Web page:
LONDON (Reuters) – Comcast Corp., the largest cable operator in the United States, offered $ 31 billion on Tuesday to buy Sky and challenged Rupert Murdoch's Fox and Bob Igers Walt Disney for the European pay-TV gem ,
Comcast, a $ 184 billion media giant owned by NBC and Universal Pictures, said it would offer £ 12.50 per share, much higher than Fox's agreed £ 10.75 per share. Sky's shares rose 18 percent.
Britain, with 23 million households across Europe and known for its technological innovation, has already agreed to be sold to Murdoch's 21st Century Fox, but the deal has been delayed by concerns over the influence of the media magnate in the UK ,
This has complicated a separate $ 52 billion Disney deal to buy Fox assets including Sky.
"Sky and Comcast are a perfect match: we are both leaders in content creation and distribution," said Comcast Chief Executive Officer Brian L. Roberts, 58. "We believe Sky is a great company."
The recent round of major deals is putting pressure on cable networks to lose customers to streaming services like Netflix Inc and Amazon.com Inc.
Shares in Sky rose to £ 1
"The initial stock price reaction suggests that this story will continue, with Sky's prices jumping above the already elevated Comcast offering," said Richard Hunter, Interactive Investor's Head of Markets.
The proposed offer brings Comcast Roberts against Murdoch, the 86-year-old tycoon who helped launch Sky in the UK, and who's focused on finally getting Sky, having been with the company for the first time eight years ago had bid.
Roberts also prevails against Disney's Iger after Comcast tried to buy Disney for $ 54 billion in 2004.
Comcast said he had not talked with Sky about the proposal 90 minutes after the statement, Sky was not yet responding.
"We would like to own the entire Sky Group and we will seek to acquire more than 50 percent of Sky's stock," said Comcast CEO Roberts.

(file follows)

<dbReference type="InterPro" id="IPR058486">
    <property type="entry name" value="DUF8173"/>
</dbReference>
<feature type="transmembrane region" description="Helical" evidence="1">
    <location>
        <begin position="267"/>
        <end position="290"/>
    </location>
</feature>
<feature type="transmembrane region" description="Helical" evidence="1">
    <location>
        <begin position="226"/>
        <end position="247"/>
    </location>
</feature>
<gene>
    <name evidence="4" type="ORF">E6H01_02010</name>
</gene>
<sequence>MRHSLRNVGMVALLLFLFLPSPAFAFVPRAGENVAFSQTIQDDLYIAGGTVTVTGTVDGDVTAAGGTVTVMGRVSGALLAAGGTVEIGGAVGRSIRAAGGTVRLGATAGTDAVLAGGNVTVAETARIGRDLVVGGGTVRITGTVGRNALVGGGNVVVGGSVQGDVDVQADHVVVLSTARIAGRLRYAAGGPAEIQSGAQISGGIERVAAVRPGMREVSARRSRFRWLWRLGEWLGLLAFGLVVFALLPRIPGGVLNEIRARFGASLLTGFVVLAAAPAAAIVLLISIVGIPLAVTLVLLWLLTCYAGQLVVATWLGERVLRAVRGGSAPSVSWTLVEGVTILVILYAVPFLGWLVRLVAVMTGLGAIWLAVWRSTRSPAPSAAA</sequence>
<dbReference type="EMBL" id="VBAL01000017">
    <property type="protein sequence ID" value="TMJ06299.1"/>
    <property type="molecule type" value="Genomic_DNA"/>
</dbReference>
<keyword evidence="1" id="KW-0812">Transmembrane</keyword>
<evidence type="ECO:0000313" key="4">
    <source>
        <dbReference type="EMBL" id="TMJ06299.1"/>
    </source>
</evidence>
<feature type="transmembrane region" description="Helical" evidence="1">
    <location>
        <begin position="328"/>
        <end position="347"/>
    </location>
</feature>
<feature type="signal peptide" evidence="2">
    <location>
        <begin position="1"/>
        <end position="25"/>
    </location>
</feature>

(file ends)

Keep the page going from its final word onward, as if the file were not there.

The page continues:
"Innovation is at the heart of what we do. Combining the two companies creates significant growth opportunities," he said.
ALL EYES ON SKY
Sky's chairman is Murdoch's son James, who is the CEO of 21st Century Fox, so Comcast must gain the support of independent shareholders for its better offer if it does not become hostile Offer.
Fox agreed to buy the 61 percent of Sky that he did not own in December 2016, but the takeover was repeatedly hampered by regulatory concerns that Murdoch controls too many media in the UK.
Some Sky shareholders have also begun to complain that the offer is too low. In December, hedge fund manager Crispin Odey argued that Sky was being sold too cheaply.
The UK's competition authority said in January that Murdoch's proposed acquisition should be blocked unless a way was found to prevent it from influencing the network's news operation, Sky News.
The Competition and Market Authority (CMA) said that the deal would give Murdoch too much influence and would therefore not be in the public interest.
Murdoch's news programs are seen, read or heard by nearly a third of the British and have a combined share of public news consumption that is significantly higher than any other news service, with the exception of the BBC and the commercial news channel ITN.
Last week, Fox made further concessions, promising to maintain and fund a completely independent news service from Sky for 10 years.
Comcast said it has minimal presence in the UK media market and does not see any problems of plurality over its proposal.
Comcast said Sky News was an "invaluable part of the British news landscape" and intended to maintain the existing brand and culture of Sky News, as well as its strong track record for high-quality, unbiased news and standards compliance broadcasting standards.
"Our strong market positions complement Sky's leadership position in Europe and strengthen our outstanding position in the US," said Roberts of Comcast.
coverage by Kate Holton and Michael Holden; Edited by Guy Faulconbridge and Keith Weir